Paul Greenberg

"Bankruptcy," replied Mr. Riley. "Whattya take me fir, th' average American taxpayer? 'Tis aisy enough for you to come up with such grand opportunyties fir me, havin' no hard cash iv your own, but me, the onny way I can eke out what congressmen call an honorarium, meanin' there's little enough honor in it, is to dilute me merchandyze, an' now you'd divest me of what little stock I've left by parchasin' it with me own money. Have ye no shame?"

"No, I'm a Dimmycrat," replied Mr. Hennessey proudly. "Shame is fir Raypublicans. But I'd think even your hard cold heart would relent just one day a year to offer one iv yer oldhest friends and constant debtors a bit of bottled cheer on Saint Paddy's Day. Ye have heard tell of Saint Patrick, haven't ye? Or did word of 'im nivir get to Cork?

"If I was from County Mayo, I wouldn't be puttin' on airs," said Mr. Riley. "Of course I've heard of Saint Patrick! He's th' Frenchman who left Ireland so poor that not even a snake could live there."

"Joke about annythin' you like," said Hennessey, looking less than amused and eyeing the ornamental Shillelagh mounted on the wall. "But not about Saint Patrick. Or else...."

"Or else what? Ye'll take yer bad debts elsewhere? I've been sarvin' free dhrinks to th' likes of you fir nigh onto twanty years now, and I've nawthin' to show fir it but the bad company. The closest I've ivir come to seein' any green is on the free lunch."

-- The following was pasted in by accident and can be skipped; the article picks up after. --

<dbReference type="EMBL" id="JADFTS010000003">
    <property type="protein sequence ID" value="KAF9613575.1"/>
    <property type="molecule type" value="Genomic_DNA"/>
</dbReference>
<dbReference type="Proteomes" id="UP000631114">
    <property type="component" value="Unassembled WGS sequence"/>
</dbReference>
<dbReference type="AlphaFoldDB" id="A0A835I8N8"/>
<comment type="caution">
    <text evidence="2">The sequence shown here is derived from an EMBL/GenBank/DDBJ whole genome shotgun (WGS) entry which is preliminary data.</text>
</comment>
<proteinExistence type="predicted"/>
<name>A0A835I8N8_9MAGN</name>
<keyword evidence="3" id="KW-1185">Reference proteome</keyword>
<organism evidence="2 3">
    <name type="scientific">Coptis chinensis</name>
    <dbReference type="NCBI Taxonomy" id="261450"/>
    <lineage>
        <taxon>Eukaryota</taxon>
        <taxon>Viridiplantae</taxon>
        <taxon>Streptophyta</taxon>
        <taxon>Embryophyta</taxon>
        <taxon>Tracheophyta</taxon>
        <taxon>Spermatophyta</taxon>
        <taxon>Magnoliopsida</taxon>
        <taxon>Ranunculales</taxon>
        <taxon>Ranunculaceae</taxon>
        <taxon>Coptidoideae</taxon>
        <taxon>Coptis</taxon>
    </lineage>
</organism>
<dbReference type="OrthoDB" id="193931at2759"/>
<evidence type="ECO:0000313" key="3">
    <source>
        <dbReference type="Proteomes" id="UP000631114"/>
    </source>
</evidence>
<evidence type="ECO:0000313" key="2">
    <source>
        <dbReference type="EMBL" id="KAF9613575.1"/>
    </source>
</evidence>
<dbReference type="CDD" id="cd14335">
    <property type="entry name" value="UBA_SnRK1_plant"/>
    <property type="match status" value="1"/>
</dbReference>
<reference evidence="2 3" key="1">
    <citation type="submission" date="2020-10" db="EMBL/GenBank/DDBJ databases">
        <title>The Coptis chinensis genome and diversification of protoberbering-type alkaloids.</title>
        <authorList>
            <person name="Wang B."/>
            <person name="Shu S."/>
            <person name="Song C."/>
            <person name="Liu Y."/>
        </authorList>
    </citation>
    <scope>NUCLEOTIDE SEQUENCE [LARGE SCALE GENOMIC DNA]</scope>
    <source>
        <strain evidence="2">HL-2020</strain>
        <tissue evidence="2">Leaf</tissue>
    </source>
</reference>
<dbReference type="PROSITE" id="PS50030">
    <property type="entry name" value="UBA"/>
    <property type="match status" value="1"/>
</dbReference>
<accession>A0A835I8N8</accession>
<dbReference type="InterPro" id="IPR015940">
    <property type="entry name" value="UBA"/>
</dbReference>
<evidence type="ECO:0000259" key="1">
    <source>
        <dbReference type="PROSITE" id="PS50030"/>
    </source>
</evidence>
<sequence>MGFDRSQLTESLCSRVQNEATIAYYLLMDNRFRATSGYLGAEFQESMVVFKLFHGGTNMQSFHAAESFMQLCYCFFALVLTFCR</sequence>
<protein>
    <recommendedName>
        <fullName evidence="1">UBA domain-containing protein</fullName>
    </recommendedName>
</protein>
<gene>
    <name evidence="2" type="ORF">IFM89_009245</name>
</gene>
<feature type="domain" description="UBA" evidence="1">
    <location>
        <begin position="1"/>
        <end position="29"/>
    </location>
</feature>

"Well," said Hennessey, "thank th' Lord fir the color of it annyway, as Mrs. Muldoon said when she heard her sister-in-law had the gangrene."

"The problem with Saint Patrick's Day," said Mr. Riley, "is payple like you, Hinnissey, who feel a solemn oblygation t'be happy. But ye can't ordher somewan else t'be happy. Happiness isn't a command but a condytion. It usually arrives whin ye're caught up in sawmthin' else, like a poker game or a fistfight. 'Tis better t' stick with tragedy. It delivers what it promises. 'Tis a great cawmfort, tragedy. It takes your mind off yer troubles. 'Tis an art, tragedy is. Happiness is only a craft, like makin' sweaters or writin' fir the noospapers. Takes no real talent a-tall."

"Very well," said Hennessey. "Be sad then. Show the worrld what ye think of yer hurtage. Be as gloomy as a Protystant Sunday. Save yer sillybratin' fir th' Queen's Birthday fir all I care."

"Wait a blessed minute," said Mr. Riley, pouring out two shots of the house's best. "Don't be tellin' an Irishman whin t'be happy or sad. Not on his own premises. Not on th' day when th' whole wurrld is Irish -- or wishes it was. Yer credhit's no good here. Ye'll have to dhrink op free of charge. Erin go Bragh!"

"And E Pluribus Unum to you," toasted Hennessey in return. "Which I think means: From many to Irish!"

Paul Greenberg

Pulitzer Prize-winning Paul Greenberg, one of the most respected and honored commentators in America, is the editorial page editor of the Arkansas Democrat-Gazette.